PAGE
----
There are two actions that should follow from this:

The first is that under Allan Evans’ general supervision, we should pull together all the comments by the different offices on the basic national security policy paper into one INR document.8

The second action is that we should at least look into the possibility of an External Research Study on the “Forms of Consent in Other Parts of the World.”

It may be this is merely a part of our political development studies or possibly that we ask the people involved in the political development studies to write a separate paper on this particular subject. In any event, I leave it to my colleagues to explore whether or not we should do something about this, and, if so, what form it should take.

Roger Hilsman
  1. Source: Kennedy Library, National Security Files, Departments and Agencies Series, State Department, General, Volume IV. Top Secret. Drafted by Hilsman. Marked for the attention of Thomas L. Hughes, Deputy Director of Intelligence and Research, and Allan Evans, Deputy Director for Research.
  2. Held at Camp David on Saturday, March 3.
  3. Robert C. Good, Director, Office of Research and Analysis for Africa, Bureau of Intelligence and Research. His statement was not found.
  4. The drafts of February 14 and March 26 spoke in similar terms of the importance of the United States encouraging the emergence of a free world community sharing common democratic political values. See Document 70.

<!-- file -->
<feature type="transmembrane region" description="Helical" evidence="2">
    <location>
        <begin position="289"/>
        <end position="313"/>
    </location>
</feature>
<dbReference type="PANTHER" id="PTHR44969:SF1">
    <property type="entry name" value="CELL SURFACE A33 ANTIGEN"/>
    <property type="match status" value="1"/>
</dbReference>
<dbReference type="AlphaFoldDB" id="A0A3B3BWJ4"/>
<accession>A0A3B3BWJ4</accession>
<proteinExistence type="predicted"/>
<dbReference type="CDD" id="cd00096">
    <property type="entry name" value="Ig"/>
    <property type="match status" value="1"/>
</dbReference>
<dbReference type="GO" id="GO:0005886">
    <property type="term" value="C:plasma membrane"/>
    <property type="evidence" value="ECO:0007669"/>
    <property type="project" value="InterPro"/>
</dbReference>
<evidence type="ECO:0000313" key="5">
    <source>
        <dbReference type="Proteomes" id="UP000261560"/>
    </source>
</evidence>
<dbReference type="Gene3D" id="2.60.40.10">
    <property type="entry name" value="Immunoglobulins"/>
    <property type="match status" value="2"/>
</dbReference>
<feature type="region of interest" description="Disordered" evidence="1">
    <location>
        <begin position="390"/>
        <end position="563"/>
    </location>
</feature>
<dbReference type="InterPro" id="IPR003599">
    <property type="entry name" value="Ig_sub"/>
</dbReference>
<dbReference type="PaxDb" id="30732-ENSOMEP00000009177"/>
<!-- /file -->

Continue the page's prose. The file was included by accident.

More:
5. Assistant Secretary of State for International Organization Affairs.
  6. Field Marshal Mohammed Ayub Khan, President of Pakistan.
  7. On November 24, 1958, President Eisenhower appointed William H. Draper, Jr., to head the President’s Committee To Study the U.S. Military Assistance Program. On June 3, 1959, the Committee submitted to the President its Report on the Organization and Administration of the Military Assistance Program (Washington, 1959).
  8. Max F. Millikan and Walt W. Rostow, A Proposal: Key to an Effective Foreign Policy (New York: Harper and Row, 1957). The book called for an expanded long-term program of U.S. participation in the economic development of underdeveloped areas.
  9. This document took the form of Research Memorandum INR-62 from Hughes to Rostow, March 6. (Department of State, S/P Files: Lot 69 D 121, BNSP, 1961-1962)
  10. Printed from a copy that bears this typed signature.